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Lake Sammamish is the place for cutts

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By Wayne Kruse
Special to The Herald
Most anyone can go out and catch trout in May or June, under a puffy white cloud or two, a mild breeze, and sweet, sweet sunshine. But when the frost is on the punkin', THAT's the time for cutthroat dunkin', according to those who chase cutts year-around.
A traditional winter cutthroat fishery flourishes on the two big lakes to our south -- Sammamish and Washington -- but Sammamish is probably easier for the first-timer to learn. State Fish and Wildlife Department biologist Danny Garrett said both waters have been putting out perch, cutthroat and smallmouth bass recently, but for those interested in some beautiful cutts to 15 or 16 inches, here's how to go about it on Sammamish:
First, a warning: you're likely to catch both trout and kokanee, but the kokes are off limits and must be released with a gentle touch.
Now, tie some number 6 double-hook setups, and hang them on Wedding Ring spinners. Put them behind small Dick Nite dodgers -- the "clown" pattern is popular -- on a short leader of about 12 inches, and tip both hooks with either a piece of worm or a GULP maggot.
If you can't find takers for the Wedding Ring, be prepared to switch to a home-made spinner/mini-squid lure, tipped with the same baits, also trolled behind a small dodger. Or, if you're not into tying your own lures, lengthen your leader to about 2 feet and go with a Needlefish spoon in fire tiger pattern, still behind the dodger.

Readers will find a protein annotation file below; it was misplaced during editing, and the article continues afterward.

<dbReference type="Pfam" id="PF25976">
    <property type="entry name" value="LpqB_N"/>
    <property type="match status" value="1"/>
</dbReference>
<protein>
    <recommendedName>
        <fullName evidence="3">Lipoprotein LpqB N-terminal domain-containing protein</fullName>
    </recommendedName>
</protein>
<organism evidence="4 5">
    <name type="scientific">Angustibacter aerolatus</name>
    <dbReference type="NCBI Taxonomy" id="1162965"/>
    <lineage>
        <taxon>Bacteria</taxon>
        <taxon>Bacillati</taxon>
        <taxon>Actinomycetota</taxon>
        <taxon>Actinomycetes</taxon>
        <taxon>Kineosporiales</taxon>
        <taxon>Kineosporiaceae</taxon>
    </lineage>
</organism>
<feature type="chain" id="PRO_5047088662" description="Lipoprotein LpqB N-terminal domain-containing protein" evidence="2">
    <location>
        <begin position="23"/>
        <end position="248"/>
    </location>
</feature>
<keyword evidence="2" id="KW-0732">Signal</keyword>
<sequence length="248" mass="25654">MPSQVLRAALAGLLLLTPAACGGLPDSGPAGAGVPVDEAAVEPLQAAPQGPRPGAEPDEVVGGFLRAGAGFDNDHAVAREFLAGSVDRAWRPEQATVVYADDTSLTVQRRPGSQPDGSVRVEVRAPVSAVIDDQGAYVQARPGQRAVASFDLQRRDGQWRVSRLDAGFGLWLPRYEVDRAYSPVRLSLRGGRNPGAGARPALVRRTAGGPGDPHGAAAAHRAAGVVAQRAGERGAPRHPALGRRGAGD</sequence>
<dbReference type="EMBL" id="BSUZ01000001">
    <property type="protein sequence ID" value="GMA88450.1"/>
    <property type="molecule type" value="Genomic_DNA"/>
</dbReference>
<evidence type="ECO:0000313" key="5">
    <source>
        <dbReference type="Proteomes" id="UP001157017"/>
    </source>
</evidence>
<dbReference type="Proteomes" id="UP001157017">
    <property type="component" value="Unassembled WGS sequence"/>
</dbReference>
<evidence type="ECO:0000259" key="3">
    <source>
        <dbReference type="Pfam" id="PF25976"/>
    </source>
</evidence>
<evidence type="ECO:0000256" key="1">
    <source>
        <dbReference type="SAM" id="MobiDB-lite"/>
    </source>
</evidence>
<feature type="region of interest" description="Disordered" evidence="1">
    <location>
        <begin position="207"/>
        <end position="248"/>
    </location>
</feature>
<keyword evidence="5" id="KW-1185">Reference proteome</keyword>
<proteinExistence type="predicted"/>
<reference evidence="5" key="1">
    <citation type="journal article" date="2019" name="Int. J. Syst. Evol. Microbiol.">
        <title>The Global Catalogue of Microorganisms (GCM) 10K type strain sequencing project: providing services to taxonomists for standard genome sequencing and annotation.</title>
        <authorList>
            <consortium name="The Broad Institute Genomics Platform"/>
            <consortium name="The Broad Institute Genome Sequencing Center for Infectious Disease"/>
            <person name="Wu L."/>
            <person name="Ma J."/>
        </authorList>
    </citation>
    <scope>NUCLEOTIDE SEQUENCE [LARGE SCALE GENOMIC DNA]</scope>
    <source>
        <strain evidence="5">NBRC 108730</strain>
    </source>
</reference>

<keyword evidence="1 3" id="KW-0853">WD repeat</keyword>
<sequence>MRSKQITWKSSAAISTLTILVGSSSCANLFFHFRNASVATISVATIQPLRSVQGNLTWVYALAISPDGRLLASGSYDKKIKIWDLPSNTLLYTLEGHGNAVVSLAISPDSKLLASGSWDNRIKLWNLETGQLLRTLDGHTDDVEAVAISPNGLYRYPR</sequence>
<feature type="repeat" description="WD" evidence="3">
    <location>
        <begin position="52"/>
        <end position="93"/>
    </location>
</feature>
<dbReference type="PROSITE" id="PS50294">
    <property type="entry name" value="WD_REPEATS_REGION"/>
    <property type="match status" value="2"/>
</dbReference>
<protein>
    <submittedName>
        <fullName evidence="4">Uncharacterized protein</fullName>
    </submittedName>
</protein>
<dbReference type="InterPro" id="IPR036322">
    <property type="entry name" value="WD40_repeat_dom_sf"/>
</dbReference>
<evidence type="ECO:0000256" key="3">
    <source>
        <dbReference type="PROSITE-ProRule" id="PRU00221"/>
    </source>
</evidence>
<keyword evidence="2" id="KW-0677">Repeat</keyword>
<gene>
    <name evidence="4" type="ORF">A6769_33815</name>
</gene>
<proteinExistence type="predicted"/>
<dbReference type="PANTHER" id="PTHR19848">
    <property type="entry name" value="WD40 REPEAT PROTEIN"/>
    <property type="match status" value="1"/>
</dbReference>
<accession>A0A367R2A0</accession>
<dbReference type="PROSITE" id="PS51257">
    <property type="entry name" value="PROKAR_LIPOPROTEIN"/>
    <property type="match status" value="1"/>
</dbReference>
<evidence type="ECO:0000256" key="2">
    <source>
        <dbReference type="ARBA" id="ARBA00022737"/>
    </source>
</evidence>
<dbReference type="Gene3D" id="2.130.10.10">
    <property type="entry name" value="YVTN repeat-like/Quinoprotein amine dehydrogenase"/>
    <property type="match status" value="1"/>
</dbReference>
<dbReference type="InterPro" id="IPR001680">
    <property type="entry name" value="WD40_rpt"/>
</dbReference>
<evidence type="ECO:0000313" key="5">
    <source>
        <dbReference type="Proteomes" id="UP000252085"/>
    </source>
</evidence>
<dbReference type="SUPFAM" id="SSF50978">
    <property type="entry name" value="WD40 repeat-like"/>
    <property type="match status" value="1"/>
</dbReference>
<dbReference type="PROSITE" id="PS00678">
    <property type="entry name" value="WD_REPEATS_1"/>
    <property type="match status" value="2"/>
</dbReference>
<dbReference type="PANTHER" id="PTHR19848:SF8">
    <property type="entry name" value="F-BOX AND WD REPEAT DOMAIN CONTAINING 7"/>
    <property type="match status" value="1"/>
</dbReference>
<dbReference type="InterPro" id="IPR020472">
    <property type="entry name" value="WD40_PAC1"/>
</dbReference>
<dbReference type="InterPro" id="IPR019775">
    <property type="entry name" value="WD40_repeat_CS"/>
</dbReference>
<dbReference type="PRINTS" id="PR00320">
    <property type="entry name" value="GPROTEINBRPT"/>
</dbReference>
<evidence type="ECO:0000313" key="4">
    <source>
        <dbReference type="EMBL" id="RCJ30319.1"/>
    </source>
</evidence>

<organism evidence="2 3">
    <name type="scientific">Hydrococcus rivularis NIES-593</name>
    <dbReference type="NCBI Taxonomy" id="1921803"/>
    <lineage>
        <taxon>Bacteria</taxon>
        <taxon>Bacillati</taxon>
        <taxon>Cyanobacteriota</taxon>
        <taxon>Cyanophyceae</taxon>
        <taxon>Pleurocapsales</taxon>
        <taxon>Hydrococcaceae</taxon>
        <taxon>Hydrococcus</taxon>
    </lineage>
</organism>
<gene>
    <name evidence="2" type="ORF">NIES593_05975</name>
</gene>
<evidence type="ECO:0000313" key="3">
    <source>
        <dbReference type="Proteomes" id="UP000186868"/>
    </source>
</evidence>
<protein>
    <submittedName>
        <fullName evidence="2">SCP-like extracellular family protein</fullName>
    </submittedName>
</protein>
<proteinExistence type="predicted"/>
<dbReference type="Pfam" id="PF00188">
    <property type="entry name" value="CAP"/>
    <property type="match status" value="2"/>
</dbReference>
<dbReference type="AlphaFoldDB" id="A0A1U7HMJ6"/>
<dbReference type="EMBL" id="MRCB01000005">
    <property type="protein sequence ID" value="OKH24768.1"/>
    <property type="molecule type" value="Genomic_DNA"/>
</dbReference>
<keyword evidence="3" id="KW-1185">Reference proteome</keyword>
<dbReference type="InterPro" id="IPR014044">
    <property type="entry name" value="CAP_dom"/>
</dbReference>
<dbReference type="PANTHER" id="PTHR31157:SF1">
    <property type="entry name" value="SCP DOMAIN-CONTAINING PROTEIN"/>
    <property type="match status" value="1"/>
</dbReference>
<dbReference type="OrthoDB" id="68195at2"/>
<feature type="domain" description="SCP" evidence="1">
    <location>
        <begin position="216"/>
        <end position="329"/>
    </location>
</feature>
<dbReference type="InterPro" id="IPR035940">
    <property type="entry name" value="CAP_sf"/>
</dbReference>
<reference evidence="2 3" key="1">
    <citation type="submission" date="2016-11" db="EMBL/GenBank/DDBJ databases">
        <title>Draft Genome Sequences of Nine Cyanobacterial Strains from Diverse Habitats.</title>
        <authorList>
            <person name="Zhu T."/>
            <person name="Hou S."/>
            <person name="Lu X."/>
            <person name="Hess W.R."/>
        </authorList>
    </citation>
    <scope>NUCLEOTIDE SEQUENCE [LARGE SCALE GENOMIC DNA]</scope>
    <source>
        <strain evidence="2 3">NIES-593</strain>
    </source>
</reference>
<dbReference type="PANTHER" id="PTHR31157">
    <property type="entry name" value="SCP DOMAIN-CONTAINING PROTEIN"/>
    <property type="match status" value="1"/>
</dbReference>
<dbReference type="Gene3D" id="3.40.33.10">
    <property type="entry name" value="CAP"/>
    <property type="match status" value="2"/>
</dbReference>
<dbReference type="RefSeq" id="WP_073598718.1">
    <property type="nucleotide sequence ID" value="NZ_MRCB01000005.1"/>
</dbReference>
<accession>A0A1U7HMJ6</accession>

Put your yacht in the water at the nice Lake Sammamish State Park ramp, on the lake's southeast corner, and run approximately a mile north to what is called locally the "weather buoy." Fish that general area, trolling at 1.4 or 1.5 mph, closer to shore than to the middle of the lake, looking for humps and holes in 30 to 40 feet of water.
Obviously, a sounder helps, and so do downriggers, although the fish can be as shallow as 14 to 17 feet this time of year. Change depths until you find the flavor of the day.
More (big) trout
Allan and Glenn Acheson, a father-son team from Everett, have been fishing Flowing Lake the past two or three weeks, quietly nailing some very large rainbow trout. Last Thursday they came home with a 9-pounder and a 6-pounder, among other, smaller, fish, and Glenn said they caught another big one in the 5- or 6-pound range the week before.
All the fish were taken while anchored in a boat, about 50 feet off shore, directly in front of the launch. Glenn said they were fishing a shelf, or dropoff, in 25 to 30 feet of water, using a red Power Egg/nightcrawler combo.
Mark Spada with the Snohomish Sportsmen's Club, said the big trout were very likely holdovers from last year's stocking of pen-raised triploid rainbow, purchased by the club with funds from the Everett Coho Derby and other sources.
Spada said this year's stocking program won't begin until about March 1, again targeting Flowing and Blackmans lakes as their two primary waters.
Flowing lies about 5 miles northeast of Snohomish, in the three lakes area, with wheelchair access and good bank fishing.
For photos of the big trout, visit my blog at
A few spring chinook have already been taken in the lower Columbia, including a fish or two in the Cowlitz and the Willamette, according to WDFW biologist Joe Hymer in Vancouver. The annual and very popular springer fishery, however, doesn't really ramp up until early March, Hymer said. The season is open now through April 5, with a quota for sport fishermen of 5,000 upriver hatchery chinook below Bonneville Dam.